Hallwas, who has served Western as an English professor and archivist,
was recently honored for his work
as a teacher, public scholar,
regional historian and community
At a Sept.
23 retirement reception for Hallwas,
Western’s College of Arts
and Sciences (CAS), in which Hallwas
worked for 34 years, announced
that its annual lecture in the
liberal arts would be renamed
the John Hallwas Liberal Arts
of Arts and Sciences Dean Inessa
endowment fund has been established
to help support the annual lecture,
which will continue as a major
intellectual event at the University,
focused on broad educational and
cultural issues and aimed at the
interested regional public as
well as the WIU community.
came to Western in the early 1960s
from the small Illinois town of
Antioch, on the Wisconsin border,
earning bachelor’s (1967)
and master’s (1968) degrees
in English. He was a NDEA (National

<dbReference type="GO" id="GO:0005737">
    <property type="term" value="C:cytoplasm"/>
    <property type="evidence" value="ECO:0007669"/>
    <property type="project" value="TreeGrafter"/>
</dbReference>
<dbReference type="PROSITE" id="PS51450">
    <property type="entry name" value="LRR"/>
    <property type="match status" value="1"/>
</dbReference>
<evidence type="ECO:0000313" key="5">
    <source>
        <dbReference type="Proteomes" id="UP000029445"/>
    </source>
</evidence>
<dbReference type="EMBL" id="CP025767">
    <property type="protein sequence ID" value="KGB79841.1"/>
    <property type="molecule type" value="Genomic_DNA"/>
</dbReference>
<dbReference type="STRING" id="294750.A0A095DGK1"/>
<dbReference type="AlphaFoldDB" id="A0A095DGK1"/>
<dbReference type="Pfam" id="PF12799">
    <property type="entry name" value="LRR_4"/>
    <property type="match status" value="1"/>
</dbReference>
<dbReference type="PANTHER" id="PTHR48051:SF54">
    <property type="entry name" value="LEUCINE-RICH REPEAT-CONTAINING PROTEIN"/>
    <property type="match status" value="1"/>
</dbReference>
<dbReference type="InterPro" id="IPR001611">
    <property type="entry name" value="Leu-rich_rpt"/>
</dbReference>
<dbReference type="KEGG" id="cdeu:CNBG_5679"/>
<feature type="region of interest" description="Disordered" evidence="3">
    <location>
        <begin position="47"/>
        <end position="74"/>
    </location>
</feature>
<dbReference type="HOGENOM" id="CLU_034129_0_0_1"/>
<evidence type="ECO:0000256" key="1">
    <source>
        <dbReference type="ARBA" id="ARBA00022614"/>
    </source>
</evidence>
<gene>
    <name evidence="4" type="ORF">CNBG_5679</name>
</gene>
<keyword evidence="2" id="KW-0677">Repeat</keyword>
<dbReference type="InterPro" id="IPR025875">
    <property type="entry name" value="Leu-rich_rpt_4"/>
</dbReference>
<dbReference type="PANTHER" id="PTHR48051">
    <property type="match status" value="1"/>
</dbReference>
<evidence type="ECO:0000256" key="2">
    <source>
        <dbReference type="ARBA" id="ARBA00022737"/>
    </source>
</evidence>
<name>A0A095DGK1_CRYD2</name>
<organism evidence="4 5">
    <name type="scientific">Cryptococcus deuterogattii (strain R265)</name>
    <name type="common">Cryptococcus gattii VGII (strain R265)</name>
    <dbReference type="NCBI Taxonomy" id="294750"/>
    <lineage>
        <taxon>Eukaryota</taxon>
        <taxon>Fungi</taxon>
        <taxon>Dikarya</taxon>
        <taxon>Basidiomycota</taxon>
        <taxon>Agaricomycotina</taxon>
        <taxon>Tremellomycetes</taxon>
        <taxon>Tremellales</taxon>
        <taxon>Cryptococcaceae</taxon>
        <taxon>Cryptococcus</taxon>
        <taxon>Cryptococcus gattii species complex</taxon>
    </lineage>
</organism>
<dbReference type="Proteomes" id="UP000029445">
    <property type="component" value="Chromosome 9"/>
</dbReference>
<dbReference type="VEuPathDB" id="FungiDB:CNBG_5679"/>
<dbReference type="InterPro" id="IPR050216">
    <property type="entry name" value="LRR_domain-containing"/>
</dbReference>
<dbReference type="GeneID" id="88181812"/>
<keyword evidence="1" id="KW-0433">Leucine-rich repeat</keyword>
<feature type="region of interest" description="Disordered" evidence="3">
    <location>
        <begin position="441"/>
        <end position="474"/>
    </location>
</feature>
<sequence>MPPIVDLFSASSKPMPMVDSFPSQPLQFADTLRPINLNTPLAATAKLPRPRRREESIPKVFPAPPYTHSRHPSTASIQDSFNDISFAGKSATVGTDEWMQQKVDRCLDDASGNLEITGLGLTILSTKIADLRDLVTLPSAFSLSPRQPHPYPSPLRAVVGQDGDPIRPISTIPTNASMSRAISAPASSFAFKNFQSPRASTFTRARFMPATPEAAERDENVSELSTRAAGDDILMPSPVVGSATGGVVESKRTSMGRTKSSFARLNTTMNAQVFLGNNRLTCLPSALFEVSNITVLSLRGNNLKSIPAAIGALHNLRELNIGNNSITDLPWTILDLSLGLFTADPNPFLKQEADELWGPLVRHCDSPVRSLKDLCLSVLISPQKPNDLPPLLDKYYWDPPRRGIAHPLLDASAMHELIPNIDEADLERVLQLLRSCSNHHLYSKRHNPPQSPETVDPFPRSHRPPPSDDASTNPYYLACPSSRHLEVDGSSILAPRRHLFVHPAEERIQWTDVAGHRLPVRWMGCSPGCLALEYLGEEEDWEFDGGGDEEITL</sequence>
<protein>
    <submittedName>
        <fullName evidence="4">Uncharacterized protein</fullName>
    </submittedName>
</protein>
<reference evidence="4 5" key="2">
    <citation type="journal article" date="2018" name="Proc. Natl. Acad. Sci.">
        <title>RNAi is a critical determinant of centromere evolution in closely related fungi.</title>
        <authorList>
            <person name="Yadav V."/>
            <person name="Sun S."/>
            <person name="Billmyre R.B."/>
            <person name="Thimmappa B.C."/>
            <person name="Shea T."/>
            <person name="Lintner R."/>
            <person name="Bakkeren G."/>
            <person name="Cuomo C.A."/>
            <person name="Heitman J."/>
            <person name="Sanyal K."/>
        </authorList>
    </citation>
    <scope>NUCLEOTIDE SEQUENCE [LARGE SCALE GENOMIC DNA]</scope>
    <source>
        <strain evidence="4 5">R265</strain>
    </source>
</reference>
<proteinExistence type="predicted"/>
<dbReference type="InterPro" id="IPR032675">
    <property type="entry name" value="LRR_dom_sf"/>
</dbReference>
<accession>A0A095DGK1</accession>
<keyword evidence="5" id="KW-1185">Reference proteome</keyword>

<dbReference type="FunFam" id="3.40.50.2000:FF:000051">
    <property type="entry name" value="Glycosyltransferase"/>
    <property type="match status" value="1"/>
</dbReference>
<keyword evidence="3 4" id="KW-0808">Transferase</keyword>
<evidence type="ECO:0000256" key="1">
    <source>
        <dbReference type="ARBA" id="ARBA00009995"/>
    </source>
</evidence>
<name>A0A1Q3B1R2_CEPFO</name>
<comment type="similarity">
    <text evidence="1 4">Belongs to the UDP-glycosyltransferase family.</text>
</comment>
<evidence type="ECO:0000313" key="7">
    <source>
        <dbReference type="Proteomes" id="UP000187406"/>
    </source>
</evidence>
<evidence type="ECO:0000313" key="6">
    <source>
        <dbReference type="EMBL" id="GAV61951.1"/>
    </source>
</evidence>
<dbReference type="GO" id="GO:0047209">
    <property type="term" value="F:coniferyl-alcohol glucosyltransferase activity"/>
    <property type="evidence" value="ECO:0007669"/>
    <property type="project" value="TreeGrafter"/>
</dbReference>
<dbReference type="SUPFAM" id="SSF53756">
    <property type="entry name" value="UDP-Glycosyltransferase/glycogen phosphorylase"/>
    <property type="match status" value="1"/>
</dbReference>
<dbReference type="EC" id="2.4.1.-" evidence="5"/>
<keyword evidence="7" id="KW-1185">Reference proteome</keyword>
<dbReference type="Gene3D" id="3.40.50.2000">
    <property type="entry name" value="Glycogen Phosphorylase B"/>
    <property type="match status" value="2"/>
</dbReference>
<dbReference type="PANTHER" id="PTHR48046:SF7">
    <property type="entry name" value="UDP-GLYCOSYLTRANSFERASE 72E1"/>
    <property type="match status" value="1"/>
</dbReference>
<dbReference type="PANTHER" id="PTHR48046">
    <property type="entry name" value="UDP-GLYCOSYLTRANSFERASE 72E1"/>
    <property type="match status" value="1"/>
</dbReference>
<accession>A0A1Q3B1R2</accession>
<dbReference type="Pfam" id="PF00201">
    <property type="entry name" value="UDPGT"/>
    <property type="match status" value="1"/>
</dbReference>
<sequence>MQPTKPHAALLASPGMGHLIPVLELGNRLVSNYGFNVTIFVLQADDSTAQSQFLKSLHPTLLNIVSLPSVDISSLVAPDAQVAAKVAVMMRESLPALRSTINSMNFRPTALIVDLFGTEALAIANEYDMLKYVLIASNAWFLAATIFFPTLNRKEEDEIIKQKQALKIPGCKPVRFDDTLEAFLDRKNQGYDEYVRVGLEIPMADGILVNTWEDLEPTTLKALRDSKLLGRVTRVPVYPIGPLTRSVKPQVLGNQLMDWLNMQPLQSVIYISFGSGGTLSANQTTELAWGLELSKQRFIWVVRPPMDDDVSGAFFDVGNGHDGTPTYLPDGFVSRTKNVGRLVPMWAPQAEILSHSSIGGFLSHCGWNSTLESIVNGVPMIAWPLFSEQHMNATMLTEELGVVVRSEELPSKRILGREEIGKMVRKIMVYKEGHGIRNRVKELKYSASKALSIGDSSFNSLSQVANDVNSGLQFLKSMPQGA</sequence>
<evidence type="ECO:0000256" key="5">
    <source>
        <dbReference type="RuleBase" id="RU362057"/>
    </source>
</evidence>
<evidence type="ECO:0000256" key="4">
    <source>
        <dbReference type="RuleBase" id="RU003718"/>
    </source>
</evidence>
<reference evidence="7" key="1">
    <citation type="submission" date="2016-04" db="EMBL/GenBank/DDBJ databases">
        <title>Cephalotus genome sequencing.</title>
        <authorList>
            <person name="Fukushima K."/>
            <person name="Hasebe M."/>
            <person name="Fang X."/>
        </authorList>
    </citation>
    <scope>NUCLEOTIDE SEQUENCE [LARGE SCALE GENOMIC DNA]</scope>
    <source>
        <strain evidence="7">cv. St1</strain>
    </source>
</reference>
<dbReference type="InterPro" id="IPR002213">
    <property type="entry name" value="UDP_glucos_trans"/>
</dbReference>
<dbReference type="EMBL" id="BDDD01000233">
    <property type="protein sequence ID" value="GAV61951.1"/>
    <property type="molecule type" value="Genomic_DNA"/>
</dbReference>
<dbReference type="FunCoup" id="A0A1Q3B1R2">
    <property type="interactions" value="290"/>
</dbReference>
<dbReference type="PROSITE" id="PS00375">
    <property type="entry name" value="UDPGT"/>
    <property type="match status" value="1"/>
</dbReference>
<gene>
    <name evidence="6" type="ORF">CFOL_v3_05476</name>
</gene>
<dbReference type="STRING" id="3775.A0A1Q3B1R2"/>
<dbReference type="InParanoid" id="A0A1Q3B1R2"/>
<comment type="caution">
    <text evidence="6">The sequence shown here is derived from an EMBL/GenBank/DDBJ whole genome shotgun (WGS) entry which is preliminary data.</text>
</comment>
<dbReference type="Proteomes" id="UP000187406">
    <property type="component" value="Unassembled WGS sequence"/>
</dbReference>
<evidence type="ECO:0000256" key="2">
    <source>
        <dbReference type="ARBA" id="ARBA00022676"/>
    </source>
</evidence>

Defense Education Act) Fellow
(1968-1970) in the English doctoral
program at the University of Florida,
where he earned his Ph.D. (1972)
with a specialization in medieval
literature. Two years before he
completed his dissertation, Hallwas
accepted a call from his alma
mater to teach British literature.
Hallwas assumed added responsibilities
as director of regional collections
at the Archives of the University
Library, which complemented his
emerging focus on American studies.
Since the 1970s he has also lectured
widely in Illinois and the Midwest.
is the most widely published professor
in WIU history. He has written
and edited more than 20 books
and monographs, most of them focused
on Midwestern literature and history.
In 1998 his book “The Bootlegger:
A Story of Small-Town America”
was nominated for the National
Book Award and the Pulitzer Prize
for Nonfiction. He has also won
a variety of awards for his teaching
and community service, including
the WIU Distinguished Faculty
Lecturer Award and the Macomb
Citizen of the Year Award.